TAX PROPOSALS – GIFT, ESTATE, INCOME, AND CAPITAL GAINS

1. Gift and Estate Tax

President-elect Trump calls for the elimination of gift and estate tax, perhaps replaced by a “mark to market” tax of capital gains at death. Perhaps a compromise package will not eliminate the tax but will significantly increase the level of estate and gift tax protection. Note that the current level of federal protection is historically high at $5,450,000 per person. If any estate tax remains, it would likely be reduced from the current 40% tax rate.

2. Capital Gains Tax

Different proposals have been proffered by President-Elect Trump, Speaker Ryan and others regarding limitations on “stepped up basis” upon an individual’s passing. For some families, this could result in net tax increases.

For high-end practitioners, those who focus on avoiding estate tax, the challenges are obvious. The number of individuals requiring such sophisticated planning will, at best, dramatically diminish. For most older Americans, the avoidance of estate taxes will have little or no impact from a tax planning perspective and the focus will shift to income taxation. Further, the impacts on entitlements and family financial security could be profound.

3. Corporate and Individual Income Tax

Corporate and individual tax rates for higher earners, in particular, would be substantially reduced. The long-term impact – beyond the obvious increase in after tax income, is impossible to predict. As with most modeling and forecasting, projected outcomes depend on presumptions.

AMERICANS WITH SPECIAL NEEDS

No proposals have yet been made that would directly affect services for special needs children and adults.  Medicaid block grants could adversely affect special needs residents of states that decide – at the state level – to reallocate or otherwise restrict funding for both governmental and non-governmental providers. The reach of Medicaid block grants could significantly reduce or even eliminate the benefit of special needs trusts which maximize assets for the person with a disability.

Additionally, it is possible that support for expanded charter schools and school choice could expand options. This has become more probable than just possible what with Trump’s appointment of Betsy DeVos, as Secretary of Education, an outspoken advocate for charter schools and the dismantling of publicly funded schools. Many special education advocates fear these expanded options could come at a price of diminishing procedural and substantive protections of the Individual with Disabilities Education Act (IDEA), and even reduce or remove the funding formula that follows eligible individual students with special needs under IDEA).

VETERANS’ BENEFITS

President-elect Trump is presumably supportive of maintaining and perhaps expanding services for veterans. At the same time, proposals that predate the election have been introduced that could restrict access to needed programs, such as Aid and Attendance, which provides financial assistance for veterans and spouses of veterans who need higher levels of home care assistance. While new legislative and perhaps regulatory restrictions could make it more difficult for veterans and their spouses to obtain benefits, proactive planning will be an inevitable need across the nation.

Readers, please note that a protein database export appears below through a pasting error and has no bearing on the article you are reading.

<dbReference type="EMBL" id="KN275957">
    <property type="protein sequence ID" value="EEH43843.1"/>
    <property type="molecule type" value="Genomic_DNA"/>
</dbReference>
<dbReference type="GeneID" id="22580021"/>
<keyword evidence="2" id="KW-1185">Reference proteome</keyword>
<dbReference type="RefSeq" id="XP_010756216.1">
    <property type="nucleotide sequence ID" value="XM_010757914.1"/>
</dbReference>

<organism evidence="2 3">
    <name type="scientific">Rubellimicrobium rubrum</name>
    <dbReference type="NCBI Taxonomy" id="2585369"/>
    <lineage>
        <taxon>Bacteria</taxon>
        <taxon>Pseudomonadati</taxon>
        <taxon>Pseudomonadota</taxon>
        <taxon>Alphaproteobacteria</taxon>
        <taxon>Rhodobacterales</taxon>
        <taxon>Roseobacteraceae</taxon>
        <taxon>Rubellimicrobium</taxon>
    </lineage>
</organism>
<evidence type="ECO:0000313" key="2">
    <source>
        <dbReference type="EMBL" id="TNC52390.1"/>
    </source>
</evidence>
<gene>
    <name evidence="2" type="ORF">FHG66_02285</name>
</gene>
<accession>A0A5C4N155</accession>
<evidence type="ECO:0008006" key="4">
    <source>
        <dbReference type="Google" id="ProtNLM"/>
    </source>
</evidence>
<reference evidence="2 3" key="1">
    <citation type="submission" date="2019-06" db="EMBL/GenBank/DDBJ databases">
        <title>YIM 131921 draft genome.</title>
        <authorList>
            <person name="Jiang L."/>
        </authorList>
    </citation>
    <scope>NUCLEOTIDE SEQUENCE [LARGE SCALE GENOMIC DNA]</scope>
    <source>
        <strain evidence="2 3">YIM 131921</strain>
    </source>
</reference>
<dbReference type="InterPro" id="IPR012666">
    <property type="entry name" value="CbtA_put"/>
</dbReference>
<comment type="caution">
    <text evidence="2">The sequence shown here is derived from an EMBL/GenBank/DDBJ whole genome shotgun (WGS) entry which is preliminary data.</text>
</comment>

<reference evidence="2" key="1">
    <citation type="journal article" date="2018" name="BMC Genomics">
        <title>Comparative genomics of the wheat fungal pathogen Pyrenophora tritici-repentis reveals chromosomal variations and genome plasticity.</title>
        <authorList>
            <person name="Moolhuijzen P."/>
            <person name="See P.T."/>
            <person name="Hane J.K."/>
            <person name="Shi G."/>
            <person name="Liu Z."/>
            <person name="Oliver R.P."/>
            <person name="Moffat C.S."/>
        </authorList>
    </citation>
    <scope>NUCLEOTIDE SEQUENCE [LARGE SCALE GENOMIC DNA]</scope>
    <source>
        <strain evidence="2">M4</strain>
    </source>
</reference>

LGBTQ PROTECTIONS

President-elect Trump has said that he accepts the United States Supreme Court decision effectively legalizing gay marriage. (His Vice President, Mike Pence, may have a different viewpoint.) The Supreme Court ruled that the U.S. Constitution guarantees the right for same-sex couples to marry in all 50 states creating uniformity across the nation in recognition of the rights of same-sex couples.

IN TIMES OF UNCERTAINTY, FAMILIES WILL PROTECT THEMSELVES

A core conclusion of TPAG is that families will become more insular, more protective of themselves, their assets, and future generations. They will be more focused on what they can control and truly value – their families – and less on public policies that are difficult to influence. This has myriad implications for attorneys, financial planners, and other professionals who work directly with America’s elders, those with special needs and their families. A premium will be placed on advance planning. Inevitably, this will increase involvement of younger generations.  The demand for multi-generational planning – planning that involves and relies on involvement of children and grandchildren – will expand dramatically.

WHAT SHOULD YOU DO?

TPAG thoroughly understands that most Americans, and older Americans in particular, are fearful at this point in time. Above all, do not panic. The stock market panicked at the end of Election Day but soon resolved and moved higher than ever. TPAG believes that the stock market’s response to the election is a lesson for everyone: Learn, watch, be advised, and protect yourself and your family. The changes in store will take time.

TPAG’s goal and its purpose is to turn fear into hope. This is what good planning does.

TPAG will continue to be a source of balanced, objective information about developments at the national level. TPAG is working hard to track initiatives by President-elect Trump, Republicans and responsive proposals of Democrats.

TPAG will work hard to be “one step ahead.”

**Members of the TPAG group include Michael Gilfix of Palo Alto, California, Vincent J. Russo of Garden City, New York, Harry S. Margolis of Boston, Massachusetts, Frank Johns of Greensboro, North Carolina, and Tim Nay of Portland, Oregon.

mike gilfix vincent russo harry margolis